Reaction to Tuscaloosa’s expanded curfew to fight covid-19
TUSCALOOSA, Ala. (WBRC) - As people everywhere adjust to the new normal of curfews and city ordinances put into effect to combat the coronavirus, residents in Tuscaloosa are flocking to Snow Hinton Park just one day before a 24-hour curfew is set to go into effect in their city.
Mayor Walt Maddox ordered s city-wide curfew this week for the overnight hours, but recently expanded it to both day and nighttime hours. He says it’s necessary to help fight the spread of covid-19.
“It’s not only about our health, it’s about our healthcare system. And we’re working very hard to flatten the curve so that we can continue to have healthcare in Tuscaloosa,” says Mayor Walt Maddox in a recent teleconference on coronavirus.
Some are a little skeptical of the new order.
“How are they even going to enforce that? You know, am I going to get stopped every time I go to get drinks or something like that? You can’t pull everyone over, right?” says Phillip Ramey.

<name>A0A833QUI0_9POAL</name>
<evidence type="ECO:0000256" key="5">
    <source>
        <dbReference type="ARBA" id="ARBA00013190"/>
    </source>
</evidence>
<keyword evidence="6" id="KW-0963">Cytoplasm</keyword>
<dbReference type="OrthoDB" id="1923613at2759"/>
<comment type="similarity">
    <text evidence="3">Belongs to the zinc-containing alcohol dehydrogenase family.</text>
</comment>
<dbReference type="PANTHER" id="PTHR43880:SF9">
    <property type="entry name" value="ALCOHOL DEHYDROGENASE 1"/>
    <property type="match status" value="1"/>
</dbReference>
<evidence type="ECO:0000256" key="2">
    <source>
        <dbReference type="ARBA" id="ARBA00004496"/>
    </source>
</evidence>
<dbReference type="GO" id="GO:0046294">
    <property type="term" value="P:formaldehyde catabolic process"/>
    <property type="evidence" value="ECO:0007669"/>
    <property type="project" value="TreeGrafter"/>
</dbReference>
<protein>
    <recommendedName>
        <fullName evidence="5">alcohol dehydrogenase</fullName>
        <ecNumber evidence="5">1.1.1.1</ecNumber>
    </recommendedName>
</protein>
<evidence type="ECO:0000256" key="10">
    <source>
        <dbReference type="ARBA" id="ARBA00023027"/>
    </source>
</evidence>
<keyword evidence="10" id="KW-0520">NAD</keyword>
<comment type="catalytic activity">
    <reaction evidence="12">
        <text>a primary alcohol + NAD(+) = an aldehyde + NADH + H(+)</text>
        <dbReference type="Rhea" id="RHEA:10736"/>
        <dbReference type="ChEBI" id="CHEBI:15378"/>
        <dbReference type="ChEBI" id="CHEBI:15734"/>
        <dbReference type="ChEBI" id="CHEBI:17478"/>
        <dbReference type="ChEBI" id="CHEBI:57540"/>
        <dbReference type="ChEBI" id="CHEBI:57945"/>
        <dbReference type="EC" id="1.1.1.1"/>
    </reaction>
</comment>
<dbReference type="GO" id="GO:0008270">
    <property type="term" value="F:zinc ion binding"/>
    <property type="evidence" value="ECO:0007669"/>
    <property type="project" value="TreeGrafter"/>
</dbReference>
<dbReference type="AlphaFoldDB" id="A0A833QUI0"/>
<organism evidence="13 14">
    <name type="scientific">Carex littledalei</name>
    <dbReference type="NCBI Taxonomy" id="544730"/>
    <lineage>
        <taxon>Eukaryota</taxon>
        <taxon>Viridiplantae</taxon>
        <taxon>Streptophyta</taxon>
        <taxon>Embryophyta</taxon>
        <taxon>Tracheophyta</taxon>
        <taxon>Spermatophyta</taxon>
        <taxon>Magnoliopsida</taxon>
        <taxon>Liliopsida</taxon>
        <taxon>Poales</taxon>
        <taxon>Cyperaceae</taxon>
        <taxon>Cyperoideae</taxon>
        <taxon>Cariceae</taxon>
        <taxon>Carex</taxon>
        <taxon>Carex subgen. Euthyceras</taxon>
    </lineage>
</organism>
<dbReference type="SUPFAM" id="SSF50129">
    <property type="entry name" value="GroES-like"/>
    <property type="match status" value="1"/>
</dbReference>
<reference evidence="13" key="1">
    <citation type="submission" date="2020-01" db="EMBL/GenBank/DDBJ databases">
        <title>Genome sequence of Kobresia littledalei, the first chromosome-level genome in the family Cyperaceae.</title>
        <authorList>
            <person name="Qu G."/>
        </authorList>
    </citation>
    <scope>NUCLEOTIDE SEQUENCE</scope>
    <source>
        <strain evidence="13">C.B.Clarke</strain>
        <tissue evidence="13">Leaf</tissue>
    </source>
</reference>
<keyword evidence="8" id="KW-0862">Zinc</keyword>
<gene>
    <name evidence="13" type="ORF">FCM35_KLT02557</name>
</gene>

The order urges everyone to stay inside, leaving only for essential purposes. Things like doctor’s appointments, running to the grocery store or gas station, getting takeout, or exercising outdoors.
“I mean, concerning everyone’s health, I believe it’s a great idea. But people’s mental health? It’s probably going to drive people a little off. But it’s overall the best for our safety and health,” says Taitiana Johnson, an 18-year-old concerned about graduating this year.
It’s also a major concern for those in the at-risk category.
“We believe we want to do what’s safest for our fellow man, and we want to keep ourselves out of DCH,” says Guin.
The question now is: how do you pass the time?
“Video games, Netflix. Just playing with our dog pretty much!” says Destiny Langford as she walks her dog, Hyde.
“Cutting grass, stuff around the house usually, but the pollen’s real bad over there,” says Pope, who drove in from Rainbow City.
“Walking a lot! And eating more whole foods,” says Guin.
And others find more interesting ways to fill the hours.
“I tried to dye my hair. Like a dark red but it didn’t work really, ha!” says Johnson.
Mayor Maddox declared a local state of emergency March 13th. This order is set to expire two weeks, on April 11.
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